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The development of the Weland Saga Tradition

Among all the testimonies of Weland (O.E. Welund) the Smith, text or picture, the carving on the Franks Casket is the oldest evidence. The carving shows the smith at his anvil, under which there is a beheaded body, according to the saga that of a prince, the son of King Niðhad, whose slave Weland now is. He passes a cup of drugged beer to a woman, princess Beaduhild, Niðhad’s daughter, whom he is about to seduce, so that she will bear his child. To the right of them – hidden between two ornaments – there is another woman carrying a flask. This may be Weland’s spouse, the swan maiden or fylgja, who by supplying the drink, assists him in his doing. This is commonly regarded to be the revenge for his servitude. But if he is of elfish nature just like his other half, the fylgja, his deed is the only means to free him. Now he is able to change his shape and to escape as a bird. And that is what the scene on the right describes. Then the fowler is the desperate father of prince and princess, but not a Weland-brother Egil, the archer, as frequently assumed. – There is an archer Egil, depicted on the lid of the casket, but there is no hint that he should be in any way familiar or even related with the elfish smith.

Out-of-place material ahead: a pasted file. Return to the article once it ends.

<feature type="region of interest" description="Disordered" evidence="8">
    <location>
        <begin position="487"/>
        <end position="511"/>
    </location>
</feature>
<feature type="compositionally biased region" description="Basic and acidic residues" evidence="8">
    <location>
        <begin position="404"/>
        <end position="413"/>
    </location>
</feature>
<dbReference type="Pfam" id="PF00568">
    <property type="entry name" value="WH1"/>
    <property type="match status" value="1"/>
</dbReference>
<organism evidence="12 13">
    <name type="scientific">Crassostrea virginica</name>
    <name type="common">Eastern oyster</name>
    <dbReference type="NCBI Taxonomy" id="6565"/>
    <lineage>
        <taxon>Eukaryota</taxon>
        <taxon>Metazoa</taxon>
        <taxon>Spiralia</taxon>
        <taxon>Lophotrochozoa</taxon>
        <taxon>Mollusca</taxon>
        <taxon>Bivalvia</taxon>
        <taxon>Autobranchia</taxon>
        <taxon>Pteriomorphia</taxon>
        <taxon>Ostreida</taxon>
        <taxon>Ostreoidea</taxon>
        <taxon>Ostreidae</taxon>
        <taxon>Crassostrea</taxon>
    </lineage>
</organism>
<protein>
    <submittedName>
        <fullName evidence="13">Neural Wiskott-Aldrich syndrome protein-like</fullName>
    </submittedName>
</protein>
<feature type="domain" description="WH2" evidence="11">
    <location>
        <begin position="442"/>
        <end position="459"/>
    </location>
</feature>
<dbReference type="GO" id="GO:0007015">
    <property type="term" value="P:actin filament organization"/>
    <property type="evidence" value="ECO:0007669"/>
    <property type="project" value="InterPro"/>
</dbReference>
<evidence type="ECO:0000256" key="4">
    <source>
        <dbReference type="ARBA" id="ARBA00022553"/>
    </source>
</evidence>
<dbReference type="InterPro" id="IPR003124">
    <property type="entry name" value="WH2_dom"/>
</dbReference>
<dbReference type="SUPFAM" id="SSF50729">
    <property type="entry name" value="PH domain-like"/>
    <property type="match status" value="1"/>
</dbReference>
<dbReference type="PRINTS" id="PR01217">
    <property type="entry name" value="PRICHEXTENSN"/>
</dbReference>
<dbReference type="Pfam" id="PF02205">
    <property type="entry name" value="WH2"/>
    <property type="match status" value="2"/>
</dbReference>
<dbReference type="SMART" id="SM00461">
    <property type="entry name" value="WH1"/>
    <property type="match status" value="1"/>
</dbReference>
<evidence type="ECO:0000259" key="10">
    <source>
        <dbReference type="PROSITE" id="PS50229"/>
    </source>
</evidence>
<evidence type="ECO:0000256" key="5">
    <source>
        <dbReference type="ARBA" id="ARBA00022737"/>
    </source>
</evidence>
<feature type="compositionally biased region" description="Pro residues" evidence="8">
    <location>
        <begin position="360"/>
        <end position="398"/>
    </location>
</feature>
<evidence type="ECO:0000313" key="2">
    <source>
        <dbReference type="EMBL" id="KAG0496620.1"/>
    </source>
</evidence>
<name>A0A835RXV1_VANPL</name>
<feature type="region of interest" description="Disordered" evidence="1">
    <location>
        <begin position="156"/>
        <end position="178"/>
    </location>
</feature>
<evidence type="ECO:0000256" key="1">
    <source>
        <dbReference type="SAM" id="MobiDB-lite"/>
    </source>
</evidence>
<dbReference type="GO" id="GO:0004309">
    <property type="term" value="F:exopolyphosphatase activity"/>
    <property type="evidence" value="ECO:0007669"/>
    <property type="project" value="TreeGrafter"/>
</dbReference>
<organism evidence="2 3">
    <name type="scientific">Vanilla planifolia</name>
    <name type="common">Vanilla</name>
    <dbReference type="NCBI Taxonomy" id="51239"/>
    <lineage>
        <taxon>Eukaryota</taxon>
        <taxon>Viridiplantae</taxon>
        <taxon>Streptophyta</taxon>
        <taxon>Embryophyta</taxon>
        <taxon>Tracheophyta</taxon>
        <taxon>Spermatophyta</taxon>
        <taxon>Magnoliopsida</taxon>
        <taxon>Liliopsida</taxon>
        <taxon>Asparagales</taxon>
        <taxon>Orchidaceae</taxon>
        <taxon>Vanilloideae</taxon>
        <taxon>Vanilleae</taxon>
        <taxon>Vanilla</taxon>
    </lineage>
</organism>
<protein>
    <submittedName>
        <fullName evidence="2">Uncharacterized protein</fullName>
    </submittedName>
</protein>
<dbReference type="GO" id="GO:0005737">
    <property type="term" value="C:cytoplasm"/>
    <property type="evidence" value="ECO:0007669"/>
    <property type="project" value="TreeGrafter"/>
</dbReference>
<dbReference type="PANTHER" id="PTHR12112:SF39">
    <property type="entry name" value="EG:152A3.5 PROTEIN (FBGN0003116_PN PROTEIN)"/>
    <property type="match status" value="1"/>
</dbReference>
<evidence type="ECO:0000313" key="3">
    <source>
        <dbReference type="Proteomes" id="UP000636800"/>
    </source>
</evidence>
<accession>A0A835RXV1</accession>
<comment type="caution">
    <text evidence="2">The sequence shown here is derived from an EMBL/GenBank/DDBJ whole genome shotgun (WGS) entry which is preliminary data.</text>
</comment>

Also from Anglo-Saxon England we have a couple of cross shafts, in particular those from Leeds, depicting a smithy with tools and beheaded body and “shape-changer”, i.e. a human being in bonds, grasping a female and growing wings. As the crosses were definitely of Christian intent the pictures may have be just a symbol for the profession of the one buried beneath the stone. On the other hand it may have had a symbolic meaning.

This meaning is, possibly, reflected in the Anglo-Saxon poem Deor’s Lament, where the ‘scop’ consoles himself over his own hard fate with view on Weland’s and Beaduhild’s misery. “That went by, so may this …” So the picture on the tomb stone may procure some comfort over the loss of the deceased.